Halloween season on Netflix belongs to Mike Flanagan. In 2018, the horror filmmaker took over the zeitgeist for the month of October with the thrilling and emotional limited series The Haunting of Hill House. Since then, he’s presented ambitious and deeply felt horror projects on the streamer nearly every fall, including last year’s sweeping religious vampire saga Midnight Mass. Now, Flanagan returns with The Midnight Club, a young adult-led series with hints of horror, mystery, dark academia, and anthology. Creative, suspenseful, and endearingly moralizing in the tradition of shows like The Twilight Zone, The Midnight Club is another can’t-miss from the filmmaker who often feels like Stephen King’s storytelling heir apparent.
Co-created by Leah Fong (who produced The Haunting of Bly Manor) based on the book by Christopher Pike, The Midnight Club follows a group of teens and young adults who meet in a small, privately-run hospice in 1994. Each one is terminally ill, but they’re also brilliantly unique, from chipper compulsive liar Cheri (Adia) to super-religious Sandra (Annarah Cymone) to caustic, pill-popping Irish girl Anya (Ruth Codd). The series’ protagonist is Ilonka (Iman Benson), a high achiever whose college-thwarting diagnosis leads her to purposely seek out the secrets of Rotterdam Home, a place that’s rumored to have cured past residents.
While The Midnight Club isn’t a pure anthology – the hospice-set plots are much more than just a frame narrative – it does include self-contained stories in the form of the eight-member club that meets at midnight to tell ghost stories and tall tales. Many of these stories pull directly from Pike’s books and feature vastly different genre influences and tones. From a metaphorical highway to hell to a VHS that predicts the future, they’re also stories that clearly provide from Rod Serling’s tradition of compassionate, twisty sci-fi and horror. Rather than telling viewers something about the world, though, each tale tells us something important about its narrator, giving a small but vital piece of autonomy back to a group of characters whose own life stories are beyond their control.
As a story that’s largely about cancer, death, and the unknowable prospect of an afterlife, The Midnight Club is well-suited to Flanagan’s penchant for passionately monologuing characters. It makes sense for this ensemble, a bunch of smart teens cooped up in a place where they’re all but waiting to die, to deliver the words they haven’t been able to say before in a cascade of emotion. The series’ emotional tenor sometimes borders on overly earnest, but mostly it delivers genuine pathos. Even when its script gets a bit taxing, it feels like a purposeful stylistic choice in line with its co-creators established signatures–and with the vein of humanizing horror that clearly inspires him.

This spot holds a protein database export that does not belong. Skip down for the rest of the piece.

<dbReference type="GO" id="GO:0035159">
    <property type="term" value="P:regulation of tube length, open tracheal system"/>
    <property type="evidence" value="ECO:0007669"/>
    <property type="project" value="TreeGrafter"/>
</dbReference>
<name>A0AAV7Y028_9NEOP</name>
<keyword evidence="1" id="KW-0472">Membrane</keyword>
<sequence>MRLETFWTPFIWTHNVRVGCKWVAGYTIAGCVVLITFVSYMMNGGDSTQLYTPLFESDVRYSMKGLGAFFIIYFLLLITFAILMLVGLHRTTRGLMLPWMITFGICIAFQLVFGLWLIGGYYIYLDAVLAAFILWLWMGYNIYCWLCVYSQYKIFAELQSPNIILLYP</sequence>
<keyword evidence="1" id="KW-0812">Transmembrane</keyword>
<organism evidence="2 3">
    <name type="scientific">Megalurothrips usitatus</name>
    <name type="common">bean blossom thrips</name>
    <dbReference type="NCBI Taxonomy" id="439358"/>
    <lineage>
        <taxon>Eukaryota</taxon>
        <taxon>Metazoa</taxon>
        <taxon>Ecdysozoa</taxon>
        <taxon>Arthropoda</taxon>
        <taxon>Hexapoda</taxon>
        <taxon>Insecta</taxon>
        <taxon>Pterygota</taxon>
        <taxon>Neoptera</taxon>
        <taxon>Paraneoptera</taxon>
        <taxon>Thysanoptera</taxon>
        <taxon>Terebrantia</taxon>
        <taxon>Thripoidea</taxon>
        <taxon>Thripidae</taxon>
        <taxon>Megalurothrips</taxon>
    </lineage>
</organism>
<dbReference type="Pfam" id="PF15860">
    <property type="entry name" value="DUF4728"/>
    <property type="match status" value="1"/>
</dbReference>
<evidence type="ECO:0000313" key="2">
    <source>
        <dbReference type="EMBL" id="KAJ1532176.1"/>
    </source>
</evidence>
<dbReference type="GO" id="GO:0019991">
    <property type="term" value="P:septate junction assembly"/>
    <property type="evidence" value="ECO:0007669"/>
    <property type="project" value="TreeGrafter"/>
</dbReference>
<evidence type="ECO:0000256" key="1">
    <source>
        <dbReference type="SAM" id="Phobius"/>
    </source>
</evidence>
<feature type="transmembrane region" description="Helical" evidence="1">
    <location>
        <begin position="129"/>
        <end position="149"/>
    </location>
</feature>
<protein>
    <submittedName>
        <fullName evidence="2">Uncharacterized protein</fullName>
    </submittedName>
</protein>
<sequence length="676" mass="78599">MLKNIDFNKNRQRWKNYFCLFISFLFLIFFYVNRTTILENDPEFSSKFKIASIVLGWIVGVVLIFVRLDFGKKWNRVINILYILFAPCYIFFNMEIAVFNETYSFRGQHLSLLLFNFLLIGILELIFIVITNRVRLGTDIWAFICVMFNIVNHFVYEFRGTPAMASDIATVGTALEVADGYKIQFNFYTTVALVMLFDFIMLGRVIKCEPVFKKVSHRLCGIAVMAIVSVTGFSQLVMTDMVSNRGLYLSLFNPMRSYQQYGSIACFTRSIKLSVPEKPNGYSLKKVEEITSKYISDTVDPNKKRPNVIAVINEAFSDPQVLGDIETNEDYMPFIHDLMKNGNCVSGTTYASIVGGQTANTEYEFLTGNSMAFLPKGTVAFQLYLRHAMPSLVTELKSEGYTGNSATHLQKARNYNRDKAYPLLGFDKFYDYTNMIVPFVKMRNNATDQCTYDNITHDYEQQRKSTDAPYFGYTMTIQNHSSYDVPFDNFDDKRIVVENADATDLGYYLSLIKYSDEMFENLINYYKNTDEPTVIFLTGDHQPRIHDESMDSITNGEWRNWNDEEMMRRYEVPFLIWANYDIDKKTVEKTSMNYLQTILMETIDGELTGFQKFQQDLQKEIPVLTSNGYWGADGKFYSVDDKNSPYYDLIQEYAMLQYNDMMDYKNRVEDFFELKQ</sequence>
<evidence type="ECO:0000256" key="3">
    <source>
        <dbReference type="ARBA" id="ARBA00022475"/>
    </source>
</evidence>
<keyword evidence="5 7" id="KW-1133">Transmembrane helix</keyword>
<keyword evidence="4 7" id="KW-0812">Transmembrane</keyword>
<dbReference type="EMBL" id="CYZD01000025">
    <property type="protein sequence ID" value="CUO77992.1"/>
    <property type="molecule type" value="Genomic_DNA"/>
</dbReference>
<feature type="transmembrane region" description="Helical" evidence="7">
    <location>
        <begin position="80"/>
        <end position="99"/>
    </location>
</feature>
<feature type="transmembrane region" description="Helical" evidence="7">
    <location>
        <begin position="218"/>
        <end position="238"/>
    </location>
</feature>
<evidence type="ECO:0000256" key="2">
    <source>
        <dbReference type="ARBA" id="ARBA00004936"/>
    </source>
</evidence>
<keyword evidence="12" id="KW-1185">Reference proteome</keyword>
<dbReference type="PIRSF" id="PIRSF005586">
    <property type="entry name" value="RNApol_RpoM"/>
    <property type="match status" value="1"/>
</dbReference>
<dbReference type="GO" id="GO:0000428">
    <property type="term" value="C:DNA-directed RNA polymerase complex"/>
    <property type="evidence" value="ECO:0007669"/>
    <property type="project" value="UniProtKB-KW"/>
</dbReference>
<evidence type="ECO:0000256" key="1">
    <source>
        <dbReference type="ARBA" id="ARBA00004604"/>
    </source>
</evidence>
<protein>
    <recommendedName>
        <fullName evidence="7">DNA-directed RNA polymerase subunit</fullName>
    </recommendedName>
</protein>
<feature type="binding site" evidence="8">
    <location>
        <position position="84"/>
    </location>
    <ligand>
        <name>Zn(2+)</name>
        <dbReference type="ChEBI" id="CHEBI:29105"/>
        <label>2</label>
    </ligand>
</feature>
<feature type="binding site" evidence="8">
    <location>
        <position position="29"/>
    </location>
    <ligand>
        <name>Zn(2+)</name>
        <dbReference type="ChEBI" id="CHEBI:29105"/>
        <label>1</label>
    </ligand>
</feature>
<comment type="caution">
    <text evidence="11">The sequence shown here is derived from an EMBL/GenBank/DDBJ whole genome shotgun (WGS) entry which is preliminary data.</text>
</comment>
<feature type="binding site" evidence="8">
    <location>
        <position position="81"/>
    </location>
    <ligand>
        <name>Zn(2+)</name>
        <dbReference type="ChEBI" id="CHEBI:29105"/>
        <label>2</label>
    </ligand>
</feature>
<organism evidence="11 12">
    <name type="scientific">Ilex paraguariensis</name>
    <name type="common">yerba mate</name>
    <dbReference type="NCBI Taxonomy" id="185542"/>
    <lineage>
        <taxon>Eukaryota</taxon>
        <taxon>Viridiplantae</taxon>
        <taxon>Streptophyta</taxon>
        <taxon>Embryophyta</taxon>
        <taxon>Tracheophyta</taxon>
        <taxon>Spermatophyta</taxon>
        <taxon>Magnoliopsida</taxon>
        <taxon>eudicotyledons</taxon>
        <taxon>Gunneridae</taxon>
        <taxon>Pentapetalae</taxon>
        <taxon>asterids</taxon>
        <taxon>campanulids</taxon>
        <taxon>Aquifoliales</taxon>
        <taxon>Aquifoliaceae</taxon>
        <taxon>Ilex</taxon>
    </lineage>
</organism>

When it comes to scares, The Midnight Club might be lighter on them than any other Flanagan series. Teens don’t seem to be the primary audience of The Midnight Club (it’s rated TV-MA and is quite heavy), but it does lean into the fact that many of the horror tales it tells are made by teens. Ilonka references The Breakfast Club in the show’s first episode, and there’s a Hughsian quality to all of this, too: the stories are just as concerned with high school hierarchies as they are with death and darkness. Yet they’re definitely a feature, not a bug. Each story-in-a-story reconfigures the core cast in new roles, and several include welcome appearances from past Flanagan project alums.
When frightening moments do arrive, they’re often of the jump scare variety, telegraphed to audiences via the sudden appearance of a figure and the employment of disorienting, sharp sound design. This gets old quickly, but in a few select cases, works wonders. As with the Bent-Neck Lady in The Haunting of Hill House, The Midnight Club includes a few harrowing images made all the more disturbing by their existentially terrifying backstories.
There’s a lot to love in The Midnight Club, a sometimes dense and always ambitious saga that, excitingly, doesn’t actually purport to be a limited series. Among its greatest strengths is its cast, including Benson’s nuanced lead performance and a fiery and fantastic one by Codd. Ilonka may be the series lead, but Anya is its screaming, furious heart. An episode centered on her later in the season is no doubt the series’ best, and it’s the part I laid awake thinking about after the credits on all ten episodes had rolled.
The Midnight Club is also noteworthy for its thoughtful portrayal of disability. While its characters rail against death, they also help each other acclimate to their physical circumstances without question, communicating love through acts of accessibility as often as through words. By putting its characters’ own authorship front and center, The Midnight Club also asks us to think hard about the stories we’ve heard about the sick and dying. Ultimately, beyond its scares and mysteries, it acts as an intentional and continuous reclamation of the sick kid narrative, pushing beyond the surface to ask big questions about life, death, and the meaning we make from it.